Thursday, November 13, 2003
Repercussions of a PJ's actions
Mark M. Hancock / © The Dallas Morning News
Trophy Club firefighter Shawn Scott (left) decontaminates the feet of Keller firefighter Brad Daugirda (right) during a procedural practice at Fire Station No. 4 in North Richland Hills on Tuesday, November 11, 2003.
The firefighters are part of the Northeast Fire Department Association (NEFDA) comprised of 14 northeast Tarrant County cities. The NEFDA member fire departments cooperate on bomb calls, hazardous materials (HazMat), fires and training as well as other cross-community needs.
I shot firefighters yesterday. There were firefighters from many different cities training for hazardous materials (HazMat) decontamination certification. I needed to show the firefighters from the different cities were cooperating together.
In our terms, we call it an "overall shot." Typically we make sure to get an overall shot, the normal shot and a detail shot (small, interesting close-up). Once we have these three items, we can start working the actual scene.
Today's blog is about the repercussions of a PJ's actions. This overall shot clearly shows all the participants as they get instructions. Many had their back to the camera while they listened to the instructor, but the shirts had the names of the fire departments to show the diversity. It also makes it easy for their fellow firefighters to identify the participants.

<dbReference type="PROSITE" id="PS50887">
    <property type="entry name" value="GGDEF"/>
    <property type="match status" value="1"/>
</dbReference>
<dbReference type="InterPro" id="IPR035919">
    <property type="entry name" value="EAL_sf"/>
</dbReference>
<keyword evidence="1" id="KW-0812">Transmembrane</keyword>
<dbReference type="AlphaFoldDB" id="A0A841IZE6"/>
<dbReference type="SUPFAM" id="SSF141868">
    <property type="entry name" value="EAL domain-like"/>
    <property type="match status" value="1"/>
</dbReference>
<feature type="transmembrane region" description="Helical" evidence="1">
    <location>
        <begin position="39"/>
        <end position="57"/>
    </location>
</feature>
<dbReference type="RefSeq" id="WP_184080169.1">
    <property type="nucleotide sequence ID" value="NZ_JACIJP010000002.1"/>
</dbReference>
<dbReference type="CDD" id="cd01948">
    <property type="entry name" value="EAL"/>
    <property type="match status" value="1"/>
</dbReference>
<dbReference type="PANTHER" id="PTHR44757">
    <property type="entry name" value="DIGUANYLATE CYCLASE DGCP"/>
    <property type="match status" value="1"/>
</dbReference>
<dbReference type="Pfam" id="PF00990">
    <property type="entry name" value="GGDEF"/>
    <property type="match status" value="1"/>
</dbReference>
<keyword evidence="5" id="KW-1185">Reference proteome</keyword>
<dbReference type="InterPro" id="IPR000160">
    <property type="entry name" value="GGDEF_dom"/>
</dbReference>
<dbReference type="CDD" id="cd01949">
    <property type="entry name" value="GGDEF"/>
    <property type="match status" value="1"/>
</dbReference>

Here is where repercussions, responsibility and a smidgen of ethics comes into play. I forgot until a while later that firefighters have an almost universal agreement in this area to buy ice cream for all the other firefighters at the same fire station if they appear in the newspaper. Incidentally, they must buy steaks for the fire station if they appear on TV.
So, here's a hypothetical ethical dilemma: do you run the photo with 20 firefighters from 15 fire stations to show the overall cooperation? By doing so, you're directly causing 20 firefighters to pay for ice cream for their brethren. If not, you're denying 600,000 readers the total view of the story.
Luckily, I don't make the final decision of what goes onto the page. The editor and I agreed on an overall which included all but two of the firefighters present, a standard image of two firefighters in chemical environment suits and a detail shot of one of the jointly-owned vehicles. The Metro Editor or sometimes the page designer makes the final decision and s/he is probably unaware of the ice cream penalty.
Matt Rourke didn't get the same (fun) situation today. He covered a police standoff, which ended with a gunman and two others dead. Matt was there most of the day and got the shots of S.W.A.T. officers whisking away children of the gunman who had held them as hostages.
The police did their job and rescued the kids. Matt did his job and got the images. The photo editors did their job and chose the most compelling images. Then, it's out of our hands as to what runs in the paper and what doesn't.
They made a good decision and ran the most compelling images of the children being carried away by two officers in battle gear. It's currently on the Web site as the lead image, but it isn't currently repeated in the story link.
Consequently, tomorrow the compelling image will be replaced by some other image and the story will only contain a map and a mug shot of the gunman. I'd imagine the newspaper will have Matt's image as the lead on Page 1. However I don't know if the compelling image will be available for the online world after tonight.
Is it right? Is it wrong? I don't make the decision.
Enough for now,